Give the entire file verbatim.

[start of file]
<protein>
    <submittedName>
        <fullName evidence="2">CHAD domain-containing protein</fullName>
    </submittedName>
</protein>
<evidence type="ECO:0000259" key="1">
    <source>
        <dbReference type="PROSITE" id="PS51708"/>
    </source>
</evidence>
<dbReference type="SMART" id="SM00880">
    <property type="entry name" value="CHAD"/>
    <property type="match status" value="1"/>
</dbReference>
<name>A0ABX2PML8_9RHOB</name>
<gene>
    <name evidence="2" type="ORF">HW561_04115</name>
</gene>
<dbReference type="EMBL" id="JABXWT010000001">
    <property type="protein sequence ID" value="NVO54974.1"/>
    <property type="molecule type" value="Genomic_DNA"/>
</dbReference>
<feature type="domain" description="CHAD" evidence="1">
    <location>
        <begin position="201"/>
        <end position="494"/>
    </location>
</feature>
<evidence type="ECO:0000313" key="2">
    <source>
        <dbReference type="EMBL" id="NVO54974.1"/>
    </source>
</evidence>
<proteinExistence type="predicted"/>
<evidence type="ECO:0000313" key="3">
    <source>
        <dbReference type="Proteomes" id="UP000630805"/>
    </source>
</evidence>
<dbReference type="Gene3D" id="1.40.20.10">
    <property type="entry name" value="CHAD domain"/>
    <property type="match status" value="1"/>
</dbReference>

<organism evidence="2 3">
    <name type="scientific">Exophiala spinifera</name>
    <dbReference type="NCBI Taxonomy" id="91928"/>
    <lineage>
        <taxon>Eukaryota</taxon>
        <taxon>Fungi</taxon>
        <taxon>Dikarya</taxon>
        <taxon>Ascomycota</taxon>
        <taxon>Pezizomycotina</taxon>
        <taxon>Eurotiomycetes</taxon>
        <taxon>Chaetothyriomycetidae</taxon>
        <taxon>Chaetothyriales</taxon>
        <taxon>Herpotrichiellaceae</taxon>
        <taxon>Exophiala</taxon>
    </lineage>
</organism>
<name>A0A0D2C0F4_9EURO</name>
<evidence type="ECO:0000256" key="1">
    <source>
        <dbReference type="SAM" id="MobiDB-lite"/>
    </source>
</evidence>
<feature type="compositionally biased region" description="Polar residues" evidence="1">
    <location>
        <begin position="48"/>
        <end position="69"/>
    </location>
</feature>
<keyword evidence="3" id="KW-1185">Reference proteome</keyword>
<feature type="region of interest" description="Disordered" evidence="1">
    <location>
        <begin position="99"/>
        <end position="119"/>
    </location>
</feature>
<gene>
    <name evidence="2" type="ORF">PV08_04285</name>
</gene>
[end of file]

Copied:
<protein>
    <submittedName>
        <fullName evidence="2">CHAD domain-containing protein</fullName>
    </submittedName>
</protein>
<evidence type="ECO:0000259" key="1">
    <source>
        <dbReference type="PROSITE" id="PS51708"/>
    </source>
</evidence>
<dbReference type="SMART" id="SM00880">
    <property type="entry name" value="CHAD"/>
    <property type="match status" value="1"/>
</dbReference>
<name>A0ABX2PML8_9RHOB</name>
<gene>
    <name evidence="2" type="ORF">HW561_04115</name>
</gene>
<dbReference type="EMBL" id="JABXWT010000001">
    <property type="protein sequence ID" value="NVO54974.1"/>
    <property type="molecule type" value="Genomic_DNA"/>
</dbReference>
<feature type="domain" description="CHAD" evidence="1">
    <location>
        <begin position="201"/>
        <end position="494"/>
    </location>
</feature>
<evidence type="ECO:0000313" key="2">
    <source>
        <dbReference type="EMBL" id="NVO54974.1"/>
    </source>
</evidence>
<proteinExistence type="predicted"/>
<evidence type="ECO:0000313" key="3">
    <source>
        <dbReference type="Proteomes" id="UP000630805"/>
    </source>
</evidence>
<dbReference type="Gene3D" id="1.40.20.10">
    <property type="entry name" value="CHAD domain"/>
    <property type="match status" value="1"/>
</dbReference>

<organism evidence="2 3">
    <name type="scientific">Exophiala spinifera</name>
    <dbReference type="NCBI Taxonomy" id="91928"/>
    <lineage>
        <taxon>Eukaryota</taxon>
        <taxon>Fungi</taxon>
        <taxon>Dikarya</taxon>
        <taxon>Ascomycota</taxon>
        <taxon>Pezizomycotina</taxon>
        <taxon>Eurotiomycetes</taxon>
        <taxon>Chaetothyriomycetidae</taxon>
        <taxon>Chaetothyriales</taxon>
        <taxon>Herpotrichiellaceae</taxon>
        <taxon>Exophiala</taxon>
    </lineage>
</organism>
<name>A0A0D2C0F4_9EURO</name>
<evidence type="ECO:0000256" key="1">
    <source>
        <dbReference type="SAM" id="MobiDB-lite"/>
    </source>
</evidence>
<feature type="compositionally biased region" description="Polar residues" evidence="1">
    <location>
        <begin position="48"/>
        <end position="69"/>
    </location>
</feature>
<keyword evidence="3" id="KW-1185">Reference proteome</keyword>
<feature type="region of interest" description="Disordered" evidence="1">
    <location>
        <begin position="99"/>
        <end position="119"/>
    </location>
</feature>
<gene>
    <name evidence="2" type="ORF">PV08_04285</name>
</gene>